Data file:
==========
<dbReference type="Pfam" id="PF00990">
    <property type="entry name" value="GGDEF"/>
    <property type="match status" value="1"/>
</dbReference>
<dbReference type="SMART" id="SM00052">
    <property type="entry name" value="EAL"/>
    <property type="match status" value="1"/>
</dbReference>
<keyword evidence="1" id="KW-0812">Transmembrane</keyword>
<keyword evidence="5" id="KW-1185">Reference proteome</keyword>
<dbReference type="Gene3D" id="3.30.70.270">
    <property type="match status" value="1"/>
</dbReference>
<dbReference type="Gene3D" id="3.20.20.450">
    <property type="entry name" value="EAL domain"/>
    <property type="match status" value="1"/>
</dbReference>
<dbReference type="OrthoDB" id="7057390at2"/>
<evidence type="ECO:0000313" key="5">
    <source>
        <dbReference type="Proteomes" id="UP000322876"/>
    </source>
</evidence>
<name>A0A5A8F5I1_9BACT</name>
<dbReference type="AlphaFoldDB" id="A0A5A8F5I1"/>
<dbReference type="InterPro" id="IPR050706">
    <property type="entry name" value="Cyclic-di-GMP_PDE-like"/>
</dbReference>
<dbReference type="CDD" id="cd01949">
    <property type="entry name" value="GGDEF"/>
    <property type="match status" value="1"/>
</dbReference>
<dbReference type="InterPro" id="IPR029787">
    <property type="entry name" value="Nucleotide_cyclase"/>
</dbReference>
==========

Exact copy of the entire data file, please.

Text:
<dbReference type="Pfam" id="PF00990">
    <property type="entry name" value="GGDEF"/>
    <property type="match status" value="1"/>
</dbReference>
<dbReference type="SMART" id="SM00052">
    <property type="entry name" value="EAL"/>
    <property type="match status" value="1"/>
</dbReference>
<keyword evidence="1" id="KW-0812">Transmembrane</keyword>
<keyword evidence="5" id="KW-1185">Reference proteome</keyword>
<dbReference type="Gene3D" id="3.30.70.270">
    <property type="match status" value="1"/>
</dbReference>
<dbReference type="Gene3D" id="3.20.20.450">
    <property type="entry name" value="EAL domain"/>
    <property type="match status" value="1"/>
</dbReference>
<dbReference type="OrthoDB" id="7057390at2"/>
<evidence type="ECO:0000313" key="5">
    <source>
        <dbReference type="Proteomes" id="UP000322876"/>
    </source>
</evidence>
<name>A0A5A8F5I1_9BACT</name>
<dbReference type="AlphaFoldDB" id="A0A5A8F5I1"/>
<dbReference type="InterPro" id="IPR050706">
    <property type="entry name" value="Cyclic-di-GMP_PDE-like"/>
</dbReference>
<dbReference type="CDD" id="cd01949">
    <property type="entry name" value="GGDEF"/>
    <property type="match status" value="1"/>
</dbReference>
<dbReference type="InterPro" id="IPR029787">
    <property type="entry name" value="Nucleotide_cyclase"/>
</dbReference>